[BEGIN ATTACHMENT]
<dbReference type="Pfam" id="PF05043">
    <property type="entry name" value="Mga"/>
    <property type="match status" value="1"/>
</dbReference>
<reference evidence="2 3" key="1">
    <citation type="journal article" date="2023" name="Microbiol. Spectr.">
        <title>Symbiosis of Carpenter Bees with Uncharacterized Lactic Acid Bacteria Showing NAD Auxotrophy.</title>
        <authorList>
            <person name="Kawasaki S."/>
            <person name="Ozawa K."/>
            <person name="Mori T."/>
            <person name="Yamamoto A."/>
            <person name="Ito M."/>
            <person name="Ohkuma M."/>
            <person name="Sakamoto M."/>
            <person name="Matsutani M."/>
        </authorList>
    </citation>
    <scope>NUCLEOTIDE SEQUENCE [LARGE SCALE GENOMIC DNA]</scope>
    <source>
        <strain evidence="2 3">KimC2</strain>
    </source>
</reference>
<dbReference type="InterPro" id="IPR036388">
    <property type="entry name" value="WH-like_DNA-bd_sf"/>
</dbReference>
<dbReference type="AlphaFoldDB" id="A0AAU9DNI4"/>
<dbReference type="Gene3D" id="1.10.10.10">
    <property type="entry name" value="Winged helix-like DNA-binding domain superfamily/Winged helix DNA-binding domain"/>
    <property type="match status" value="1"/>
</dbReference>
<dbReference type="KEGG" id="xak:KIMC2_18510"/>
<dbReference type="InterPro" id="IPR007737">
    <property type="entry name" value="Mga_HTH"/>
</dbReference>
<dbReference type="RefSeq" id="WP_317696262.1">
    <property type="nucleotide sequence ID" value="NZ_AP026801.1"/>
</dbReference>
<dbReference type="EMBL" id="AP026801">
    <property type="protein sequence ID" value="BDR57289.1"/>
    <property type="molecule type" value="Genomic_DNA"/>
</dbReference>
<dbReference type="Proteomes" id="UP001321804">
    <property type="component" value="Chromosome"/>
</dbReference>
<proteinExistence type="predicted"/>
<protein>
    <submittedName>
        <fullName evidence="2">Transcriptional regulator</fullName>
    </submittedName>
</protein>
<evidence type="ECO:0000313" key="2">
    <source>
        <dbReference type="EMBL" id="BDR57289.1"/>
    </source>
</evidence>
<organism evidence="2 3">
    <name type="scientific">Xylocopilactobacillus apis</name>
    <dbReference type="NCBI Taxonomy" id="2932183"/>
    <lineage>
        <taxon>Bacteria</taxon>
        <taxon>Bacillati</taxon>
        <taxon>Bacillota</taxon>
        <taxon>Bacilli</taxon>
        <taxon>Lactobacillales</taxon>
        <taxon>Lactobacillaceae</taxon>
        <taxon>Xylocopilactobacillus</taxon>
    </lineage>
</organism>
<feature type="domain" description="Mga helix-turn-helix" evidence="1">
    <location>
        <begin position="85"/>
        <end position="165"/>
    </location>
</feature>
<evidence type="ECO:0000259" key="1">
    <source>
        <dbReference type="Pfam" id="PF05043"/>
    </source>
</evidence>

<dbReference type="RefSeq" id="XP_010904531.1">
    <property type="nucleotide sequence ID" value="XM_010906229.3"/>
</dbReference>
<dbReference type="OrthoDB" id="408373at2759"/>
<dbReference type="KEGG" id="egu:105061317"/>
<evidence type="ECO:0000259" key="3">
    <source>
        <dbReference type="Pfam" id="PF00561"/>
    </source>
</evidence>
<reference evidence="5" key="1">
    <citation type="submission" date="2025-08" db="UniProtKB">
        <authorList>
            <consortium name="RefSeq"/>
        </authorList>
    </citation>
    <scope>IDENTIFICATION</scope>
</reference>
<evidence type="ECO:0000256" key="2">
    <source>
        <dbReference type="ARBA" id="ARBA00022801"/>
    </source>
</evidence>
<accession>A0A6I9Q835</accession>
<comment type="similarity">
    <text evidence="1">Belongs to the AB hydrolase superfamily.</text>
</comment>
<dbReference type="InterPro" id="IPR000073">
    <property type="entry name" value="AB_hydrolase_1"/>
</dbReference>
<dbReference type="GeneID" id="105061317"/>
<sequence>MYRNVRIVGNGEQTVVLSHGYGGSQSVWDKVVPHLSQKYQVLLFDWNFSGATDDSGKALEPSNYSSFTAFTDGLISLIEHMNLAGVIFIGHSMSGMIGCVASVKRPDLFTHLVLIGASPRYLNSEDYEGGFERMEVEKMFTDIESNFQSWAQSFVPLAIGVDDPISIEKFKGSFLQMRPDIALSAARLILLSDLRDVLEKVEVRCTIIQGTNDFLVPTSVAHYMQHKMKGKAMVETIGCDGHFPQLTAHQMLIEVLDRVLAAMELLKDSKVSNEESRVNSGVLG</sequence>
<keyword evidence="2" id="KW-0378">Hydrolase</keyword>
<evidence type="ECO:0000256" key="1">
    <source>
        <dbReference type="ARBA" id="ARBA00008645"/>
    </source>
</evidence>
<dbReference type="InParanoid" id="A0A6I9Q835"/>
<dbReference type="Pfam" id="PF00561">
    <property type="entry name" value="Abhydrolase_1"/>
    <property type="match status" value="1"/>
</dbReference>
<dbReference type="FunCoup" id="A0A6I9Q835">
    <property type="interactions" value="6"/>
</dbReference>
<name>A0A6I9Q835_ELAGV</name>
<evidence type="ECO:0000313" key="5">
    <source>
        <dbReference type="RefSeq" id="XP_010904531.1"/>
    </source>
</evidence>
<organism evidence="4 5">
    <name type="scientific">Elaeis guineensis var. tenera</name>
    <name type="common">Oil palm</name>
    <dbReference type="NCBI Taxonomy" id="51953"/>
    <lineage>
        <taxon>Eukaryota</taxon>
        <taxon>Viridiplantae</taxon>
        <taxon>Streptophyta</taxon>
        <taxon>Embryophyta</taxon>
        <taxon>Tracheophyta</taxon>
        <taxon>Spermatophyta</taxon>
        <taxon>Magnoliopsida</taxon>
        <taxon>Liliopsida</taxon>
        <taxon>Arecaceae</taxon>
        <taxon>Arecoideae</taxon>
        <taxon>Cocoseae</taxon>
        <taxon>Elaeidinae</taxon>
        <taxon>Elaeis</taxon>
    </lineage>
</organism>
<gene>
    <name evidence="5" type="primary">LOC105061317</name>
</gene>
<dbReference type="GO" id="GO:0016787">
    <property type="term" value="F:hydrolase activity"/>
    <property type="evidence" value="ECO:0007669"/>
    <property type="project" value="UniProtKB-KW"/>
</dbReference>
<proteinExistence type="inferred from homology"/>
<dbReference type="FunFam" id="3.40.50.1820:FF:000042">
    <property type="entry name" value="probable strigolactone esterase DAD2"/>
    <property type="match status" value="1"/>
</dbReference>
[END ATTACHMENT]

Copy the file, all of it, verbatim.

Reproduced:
<dbReference type="Pfam" id="PF05043">
    <property type="entry name" value="Mga"/>
    <property type="match status" value="1"/>
</dbReference>
<reference evidence="2 3" key="1">
    <citation type="journal article" date="2023" name="Microbiol. Spectr.">
        <title>Symbiosis of Carpenter Bees with Uncharacterized Lactic Acid Bacteria Showing NAD Auxotrophy.</title>
        <authorList>
            <person name="Kawasaki S."/>
            <person name="Ozawa K."/>
            <person name="Mori T."/>
            <person name="Yamamoto A."/>
            <person name="Ito M."/>
            <person name="Ohkuma M."/>
            <person name="Sakamoto M."/>
            <person name="Matsutani M."/>
        </authorList>
    </citation>
    <scope>NUCLEOTIDE SEQUENCE [LARGE SCALE GENOMIC DNA]</scope>
    <source>
        <strain evidence="2 3">KimC2</strain>
    </source>
</reference>
<dbReference type="InterPro" id="IPR036388">
    <property type="entry name" value="WH-like_DNA-bd_sf"/>
</dbReference>
<dbReference type="AlphaFoldDB" id="A0AAU9DNI4"/>
<dbReference type="Gene3D" id="1.10.10.10">
    <property type="entry name" value="Winged helix-like DNA-binding domain superfamily/Winged helix DNA-binding domain"/>
    <property type="match status" value="1"/>
</dbReference>
<dbReference type="KEGG" id="xak:KIMC2_18510"/>
<dbReference type="InterPro" id="IPR007737">
    <property type="entry name" value="Mga_HTH"/>
</dbReference>
<dbReference type="RefSeq" id="WP_317696262.1">
    <property type="nucleotide sequence ID" value="NZ_AP026801.1"/>
</dbReference>
<dbReference type="EMBL" id="AP026801">
    <property type="protein sequence ID" value="BDR57289.1"/>
    <property type="molecule type" value="Genomic_DNA"/>
</dbReference>
<dbReference type="Proteomes" id="UP001321804">
    <property type="component" value="Chromosome"/>
</dbReference>
<proteinExistence type="predicted"/>
<protein>
    <submittedName>
        <fullName evidence="2">Transcriptional regulator</fullName>
    </submittedName>
</protein>
<evidence type="ECO:0000313" key="2">
    <source>
        <dbReference type="EMBL" id="BDR57289.1"/>
    </source>
</evidence>
<organism evidence="2 3">
    <name type="scientific">Xylocopilactobacillus apis</name>
    <dbReference type="NCBI Taxonomy" id="2932183"/>
    <lineage>
        <taxon>Bacteria</taxon>
        <taxon>Bacillati</taxon>
        <taxon>Bacillota</taxon>
        <taxon>Bacilli</taxon>
        <taxon>Lactobacillales</taxon>
        <taxon>Lactobacillaceae</taxon>
        <taxon>Xylocopilactobacillus</taxon>
    </lineage>
</organism>
<feature type="domain" description="Mga helix-turn-helix" evidence="1">
    <location>
        <begin position="85"/>
        <end position="165"/>
    </location>
</feature>
<evidence type="ECO:0000259" key="1">
    <source>
        <dbReference type="Pfam" id="PF05043"/>
    </source>
</evidence>

<dbReference type="RefSeq" id="XP_010904531.1">
    <property type="nucleotide sequence ID" value="XM_010906229.3"/>
</dbReference>
<dbReference type="OrthoDB" id="408373at2759"/>
<dbReference type="KEGG" id="egu:105061317"/>
<evidence type="ECO:0000259" key="3">
    <source>
        <dbReference type="Pfam" id="PF00561"/>
    </source>
</evidence>
<reference evidence="5" key="1">
    <citation type="submission" date="2025-08" db="UniProtKB">
        <authorList>
            <consortium name="RefSeq"/>
        </authorList>
    </citation>
    <scope>IDENTIFICATION</scope>
</reference>
<evidence type="ECO:0000256" key="2">
    <source>
        <dbReference type="ARBA" id="ARBA00022801"/>
    </source>
</evidence>
<accession>A0A6I9Q835</accession>
<comment type="similarity">
    <text evidence="1">Belongs to the AB hydrolase superfamily.</text>
</comment>
<dbReference type="InterPro" id="IPR000073">
    <property type="entry name" value="AB_hydrolase_1"/>
</dbReference>
<dbReference type="GeneID" id="105061317"/>
<sequence>MYRNVRIVGNGEQTVVLSHGYGGSQSVWDKVVPHLSQKYQVLLFDWNFSGATDDSGKALEPSNYSSFTAFTDGLISLIEHMNLAGVIFIGHSMSGMIGCVASVKRPDLFTHLVLIGASPRYLNSEDYEGGFERMEVEKMFTDIESNFQSWAQSFVPLAIGVDDPISIEKFKGSFLQMRPDIALSAARLILLSDLRDVLEKVEVRCTIIQGTNDFLVPTSVAHYMQHKMKGKAMVETIGCDGHFPQLTAHQMLIEVLDRVLAAMELLKDSKVSNEESRVNSGVLG</sequence>
<keyword evidence="2" id="KW-0378">Hydrolase</keyword>
<evidence type="ECO:0000256" key="1">
    <source>
        <dbReference type="ARBA" id="ARBA00008645"/>
    </source>
</evidence>
<dbReference type="InParanoid" id="A0A6I9Q835"/>
<dbReference type="Pfam" id="PF00561">
    <property type="entry name" value="Abhydrolase_1"/>
    <property type="match status" value="1"/>
</dbReference>
<dbReference type="FunCoup" id="A0A6I9Q835">
    <property type="interactions" value="6"/>
</dbReference>
<name>A0A6I9Q835_ELAGV</name>
<evidence type="ECO:0000313" key="5">
    <source>
        <dbReference type="RefSeq" id="XP_010904531.1"/>
    </source>
</evidence>
<organism evidence="4 5">
    <name type="scientific">Elaeis guineensis var. tenera</name>
    <name type="common">Oil palm</name>
    <dbReference type="NCBI Taxonomy" id="51953"/>
    <lineage>
        <taxon>Eukaryota</taxon>
        <taxon>Viridiplantae</taxon>
        <taxon>Streptophyta</taxon>
        <taxon>Embryophyta</taxon>
        <taxon>Tracheophyta</taxon>
        <taxon>Spermatophyta</taxon>
        <taxon>Magnoliopsida</taxon>
        <taxon>Liliopsida</taxon>
        <taxon>Arecaceae</taxon>
        <taxon>Arecoideae</taxon>
        <taxon>Cocoseae</taxon>
        <taxon>Elaeidinae</taxon>
        <taxon>Elaeis</taxon>
    </lineage>
</organism>
<gene>
    <name evidence="5" type="primary">LOC105061317</name>
</gene>
<dbReference type="GO" id="GO:0016787">
    <property type="term" value="F:hydrolase activity"/>
    <property type="evidence" value="ECO:0007669"/>
    <property type="project" value="UniProtKB-KW"/>
</dbReference>
<proteinExistence type="inferred from homology"/>
<dbReference type="FunFam" id="3.40.50.1820:FF:000042">
    <property type="entry name" value="probable strigolactone esterase DAD2"/>
    <property type="match status" value="1"/>
</dbReference>